- The Washington Times - Thursday, April 5, 2001

Turkeys economic crisis has become so worrisome that the country is seeking a savior. Kermal Dervis, Turkeys new economy minister, has been dubbed the messiah, and may well be the countrys best hope for an economic miracle. In his efforts to shore up confidence and secure liquidity, Mr. Dervis traveled to Washington last week to meet with administration and International Monetary Fund (IMF) officials. There he laid out his bold goal of pushing forward 15 laws, mostly related to banking reform, by mid-April.

But discord within government ranks is undermining strides Mr. Dervis could make for Turkey. While the economy minister tried to convince officials in Washington of Turkey´s resolve to push forward structural reform, Prime Minister Bulent Ecevit dismissed Mr. Dervis´ plans as too ambitious. In view of the gravity of Turkey´s economic situation, it would certainly have been helpful if Mr. Ecevit had reached a consensus on financial issues before Mr. Dervis set off for Washington, especially in view of the capital flight that political infighting spurred in Turkey in February.

As should have been expected, the appearance of chaotic disagreement roiled an already wary market. It also frustrated many Turks. Leaders of the governments´ three-party coalition "have got together, shooting at Dervis," wrote Necati Dogru in the Sabah newspaper. "They have chosen him to be their commander. Now they are shooting their own commander."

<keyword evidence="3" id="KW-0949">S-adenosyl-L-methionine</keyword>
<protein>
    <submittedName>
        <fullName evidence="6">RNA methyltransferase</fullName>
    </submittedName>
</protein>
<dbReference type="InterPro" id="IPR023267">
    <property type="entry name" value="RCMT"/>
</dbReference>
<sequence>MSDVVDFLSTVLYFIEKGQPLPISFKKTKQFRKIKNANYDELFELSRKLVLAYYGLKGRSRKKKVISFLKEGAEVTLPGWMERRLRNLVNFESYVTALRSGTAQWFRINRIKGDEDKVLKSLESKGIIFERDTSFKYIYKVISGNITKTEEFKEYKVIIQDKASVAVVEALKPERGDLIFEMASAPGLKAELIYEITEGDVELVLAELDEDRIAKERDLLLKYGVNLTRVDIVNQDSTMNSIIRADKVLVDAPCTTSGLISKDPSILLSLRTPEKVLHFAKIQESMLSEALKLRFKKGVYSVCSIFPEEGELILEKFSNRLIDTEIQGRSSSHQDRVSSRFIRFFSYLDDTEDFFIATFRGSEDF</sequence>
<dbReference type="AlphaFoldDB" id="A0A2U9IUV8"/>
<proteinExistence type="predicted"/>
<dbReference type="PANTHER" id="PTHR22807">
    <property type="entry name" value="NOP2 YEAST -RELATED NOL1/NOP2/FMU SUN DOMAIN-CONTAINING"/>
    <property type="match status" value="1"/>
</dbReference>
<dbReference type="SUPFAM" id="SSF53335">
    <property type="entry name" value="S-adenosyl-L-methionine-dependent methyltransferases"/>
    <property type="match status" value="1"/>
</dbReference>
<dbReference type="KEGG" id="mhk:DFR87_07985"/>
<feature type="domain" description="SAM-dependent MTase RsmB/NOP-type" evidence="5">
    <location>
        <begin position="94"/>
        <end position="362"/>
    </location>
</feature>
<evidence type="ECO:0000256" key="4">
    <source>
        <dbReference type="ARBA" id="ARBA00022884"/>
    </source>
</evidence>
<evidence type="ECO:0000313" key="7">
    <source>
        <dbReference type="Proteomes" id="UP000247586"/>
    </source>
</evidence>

Indeed, if Turkey is to reach its long cherished goal of integrating with Europe, it should put structural and democratic reform on the fast track. Turkey has a good chance of being invited into the European Union, but only after it aggressively privatizes industry, banks especially, and improves press freedoms and human rights.

Investors first began withdrawing capital from Turkey in mid-2000, over fears the banking sector was unstable. By then, the IMF had already established a loan program with Turkey. So far, the fund has disbursed about $4 billion to Turkey, and still has $6 billion it is willing to distribute, depending on Turkey´s fulfillment of the loan program´s goals.

Fortunately, Turkey´s policy-makers are highly motivated to overcome this crisis, given the prospect of EU membership. Turkey should put its trust in Mr. Dervis. Although he won´t work a miracle, he can lead the way to reform.

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